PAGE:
Jewish World Review April 13, 2010 / 29 Nissan 5770
Obama, unilateral Denuclearizer-in-Chief
By Frank J. Gaffney, Jr.
http://www.JewishWorldReview.com | Sarah Palin has clearly gotten under President Obama's skin with her sharp critique of his wooly-headed pursuit of U.S. denuclearization. In response, Mr. Obama felt compelled to note that he wasn't acting on his own. He told ABC News last week, "If the Secretary of Defense and the Chairman of the Joint Chiefs of Staff are comfortable with it, I'm probably going to take my advice from them and not from Sarah Palin."
Now, based on the acquiescence of Defense Secretary Robert Gates and JCS Chairman Adm. Mike Mullen with respect to the President's other radical assault on the U.S. military - namely, his determination to repeal the law barring avowed homosexuals from serving in the armed forces, one would have reason to doubt the ability, or at least the willingness, of these two men to give the Commander-in-Chief "advice" he did not want to receive.
In fact, it appears to have taken the policy-equivalent of sustained waterboarding to bring the Pentagon leadership around to support much of Mr. Obama's anti-nuclear agenda. The New York Times reported that it required 150 interagency meetings, including 30 by the National Security Council, to produce the new Nuclear Posture Review (NPR) and START follow-on treaty. Give the guys on the E-Ring credit for holding out as long as they did. But in the end, the Defense Department was reduced to agreeing to the following extraordinary decisions:
Importantly, the directors of the nation's three nuclear laboratories have - at long last -begun to express publicly serious concerns about their ability to provide the "certifications" that have permitted Mr. Obama and his immediate predecessors to forego both nuclear weapons modernization and testing. Such candor is not only fully justified and urgently needed; it is all the more remarkable insofar as these individuals know they can be fired at will by Energy Secretary Steven Chu.
The Pentagon leadership is doubtless consoling itself that at least it staved off still-more-radical aspects of the Obama denuclearization agenda. Even with the deep cuts the START follow-on treaty requires in U.S. strategic nuclear delivery vehicles, it may still be possible to retain a nuclear "Triad" of long-range bombers and land- and sea-launched ballistic missiles. And those forces will not be "de-alerted," as Mr. Obama had wanted, which would have rendered them useless as deterrents.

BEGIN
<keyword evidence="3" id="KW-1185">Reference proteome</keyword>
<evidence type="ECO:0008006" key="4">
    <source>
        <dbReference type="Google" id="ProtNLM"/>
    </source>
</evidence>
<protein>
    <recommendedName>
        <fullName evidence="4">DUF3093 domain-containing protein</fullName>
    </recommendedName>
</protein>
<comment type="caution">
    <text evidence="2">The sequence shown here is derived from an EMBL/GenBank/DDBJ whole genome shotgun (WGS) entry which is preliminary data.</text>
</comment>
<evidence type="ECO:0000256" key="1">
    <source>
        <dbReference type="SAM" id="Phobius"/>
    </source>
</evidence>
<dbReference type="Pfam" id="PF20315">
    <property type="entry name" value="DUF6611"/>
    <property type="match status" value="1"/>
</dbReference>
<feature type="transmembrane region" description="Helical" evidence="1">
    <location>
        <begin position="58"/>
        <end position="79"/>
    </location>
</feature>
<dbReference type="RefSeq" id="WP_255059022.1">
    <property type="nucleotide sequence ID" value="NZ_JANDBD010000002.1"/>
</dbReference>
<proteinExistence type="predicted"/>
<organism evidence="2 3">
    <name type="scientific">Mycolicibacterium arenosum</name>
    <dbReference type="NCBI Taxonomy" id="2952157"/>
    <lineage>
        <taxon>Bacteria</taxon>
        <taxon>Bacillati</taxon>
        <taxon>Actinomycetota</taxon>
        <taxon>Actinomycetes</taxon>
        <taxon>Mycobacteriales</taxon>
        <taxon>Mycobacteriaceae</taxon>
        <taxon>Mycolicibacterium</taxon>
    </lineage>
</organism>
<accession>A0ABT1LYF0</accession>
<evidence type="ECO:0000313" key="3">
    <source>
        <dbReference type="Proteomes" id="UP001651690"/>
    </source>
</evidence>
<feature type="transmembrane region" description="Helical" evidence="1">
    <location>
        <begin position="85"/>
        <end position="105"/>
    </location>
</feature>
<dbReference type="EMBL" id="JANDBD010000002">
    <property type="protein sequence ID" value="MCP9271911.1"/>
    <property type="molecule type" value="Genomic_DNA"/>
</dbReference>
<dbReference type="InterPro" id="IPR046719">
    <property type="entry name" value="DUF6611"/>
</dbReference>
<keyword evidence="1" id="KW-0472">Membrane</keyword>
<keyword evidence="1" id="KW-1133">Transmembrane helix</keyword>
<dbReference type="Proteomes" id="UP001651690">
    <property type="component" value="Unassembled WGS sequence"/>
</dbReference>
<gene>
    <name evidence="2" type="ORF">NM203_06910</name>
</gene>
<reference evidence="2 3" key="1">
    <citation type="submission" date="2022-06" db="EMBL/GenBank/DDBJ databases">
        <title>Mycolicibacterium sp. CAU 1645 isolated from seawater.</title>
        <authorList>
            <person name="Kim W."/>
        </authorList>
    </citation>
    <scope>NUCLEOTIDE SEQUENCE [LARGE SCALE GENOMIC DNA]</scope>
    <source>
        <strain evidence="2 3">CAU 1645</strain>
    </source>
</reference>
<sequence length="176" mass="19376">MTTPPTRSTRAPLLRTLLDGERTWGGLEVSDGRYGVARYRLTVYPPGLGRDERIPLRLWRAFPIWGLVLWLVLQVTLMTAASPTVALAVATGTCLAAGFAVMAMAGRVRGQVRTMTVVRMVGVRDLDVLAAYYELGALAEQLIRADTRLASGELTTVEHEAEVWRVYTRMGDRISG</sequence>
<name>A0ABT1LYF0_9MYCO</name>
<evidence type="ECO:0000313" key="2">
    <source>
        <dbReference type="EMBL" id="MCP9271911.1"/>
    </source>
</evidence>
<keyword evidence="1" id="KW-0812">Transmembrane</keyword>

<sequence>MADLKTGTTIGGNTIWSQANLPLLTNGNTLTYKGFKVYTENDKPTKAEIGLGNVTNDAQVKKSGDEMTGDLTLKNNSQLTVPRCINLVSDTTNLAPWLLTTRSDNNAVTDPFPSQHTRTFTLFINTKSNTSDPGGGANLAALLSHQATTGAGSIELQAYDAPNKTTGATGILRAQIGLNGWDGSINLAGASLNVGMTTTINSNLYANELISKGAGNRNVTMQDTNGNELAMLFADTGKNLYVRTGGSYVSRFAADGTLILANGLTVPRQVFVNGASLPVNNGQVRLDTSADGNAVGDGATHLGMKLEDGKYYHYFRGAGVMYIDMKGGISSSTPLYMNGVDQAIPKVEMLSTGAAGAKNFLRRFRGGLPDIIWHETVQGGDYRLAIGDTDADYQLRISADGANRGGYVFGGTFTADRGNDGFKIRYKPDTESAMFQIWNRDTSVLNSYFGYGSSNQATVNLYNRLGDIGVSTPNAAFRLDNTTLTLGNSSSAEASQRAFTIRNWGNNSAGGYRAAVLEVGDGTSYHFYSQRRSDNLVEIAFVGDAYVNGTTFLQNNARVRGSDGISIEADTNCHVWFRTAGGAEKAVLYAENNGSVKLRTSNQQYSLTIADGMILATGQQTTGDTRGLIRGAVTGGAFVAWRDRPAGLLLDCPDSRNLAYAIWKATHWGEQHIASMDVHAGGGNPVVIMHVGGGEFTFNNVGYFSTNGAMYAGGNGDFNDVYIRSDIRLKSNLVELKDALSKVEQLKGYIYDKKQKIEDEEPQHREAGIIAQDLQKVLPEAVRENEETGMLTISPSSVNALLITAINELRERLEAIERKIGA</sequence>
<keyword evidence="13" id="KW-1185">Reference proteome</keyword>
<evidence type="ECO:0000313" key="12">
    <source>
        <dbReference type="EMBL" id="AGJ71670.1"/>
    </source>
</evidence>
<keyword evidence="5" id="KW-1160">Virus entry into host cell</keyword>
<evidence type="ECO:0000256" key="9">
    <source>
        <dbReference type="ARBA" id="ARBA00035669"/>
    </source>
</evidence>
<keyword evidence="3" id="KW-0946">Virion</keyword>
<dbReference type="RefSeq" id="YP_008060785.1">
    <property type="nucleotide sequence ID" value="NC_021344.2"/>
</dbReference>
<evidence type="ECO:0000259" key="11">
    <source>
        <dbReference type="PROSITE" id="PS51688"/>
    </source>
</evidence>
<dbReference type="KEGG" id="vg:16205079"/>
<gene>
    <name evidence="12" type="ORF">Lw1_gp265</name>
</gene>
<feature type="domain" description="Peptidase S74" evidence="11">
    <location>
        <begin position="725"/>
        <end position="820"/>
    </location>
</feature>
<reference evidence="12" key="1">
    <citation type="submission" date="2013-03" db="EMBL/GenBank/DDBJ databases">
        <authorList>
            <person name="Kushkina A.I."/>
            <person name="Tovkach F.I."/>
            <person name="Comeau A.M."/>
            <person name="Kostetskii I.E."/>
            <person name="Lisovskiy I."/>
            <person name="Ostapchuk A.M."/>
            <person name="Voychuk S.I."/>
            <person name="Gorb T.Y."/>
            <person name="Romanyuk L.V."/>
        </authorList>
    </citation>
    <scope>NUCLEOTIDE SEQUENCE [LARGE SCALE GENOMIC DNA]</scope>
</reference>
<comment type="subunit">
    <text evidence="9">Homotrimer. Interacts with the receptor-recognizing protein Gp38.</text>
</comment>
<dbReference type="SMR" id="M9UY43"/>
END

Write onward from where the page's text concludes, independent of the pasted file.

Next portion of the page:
Still, for the foregoing reasons, it is misleading - and potentially dangerously so - when Secretary of Defense Gates declares, as he did Sunday on NBC's "Meet the Press": "The Nuclear Posture Review sets forth a process by which we will be able to modernize our nuclear stockpile to make it more reliable, safer, more secure and effective." Ditto when Adm. Mullen promises, as he did last week: "We must hold ourselves accountable to unimpeachably high standards of nuclear training, leadership and management. And we must recruit and then retain the scientific expertise to advance our technological edge in nuclear weaponry. I'm encouraged to see these requirements so prominently addressed in the Nuclear Posture Review...."
The Chairman of the Joint Chiefs did provide one bit of advice at the end of his remarks on the Nuclear Posture Review - advice that the Disarmer-in-Chief would have been well advised to heed, but didn't: "Without such improvements, an aging nuclear force supported by a neglected infrastructure only invites enemy misbehavior and miscalculation."
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JWR contributor Frank J. Gaffney, Jr., Deputy Assistant Secretary of Defense for Nuclear Forces and Arms Control Policy in the Reagan Administration, heads the Center for Security Policy. Comments by clicking here.
© 2006, Frank J. Gaffney, Jr.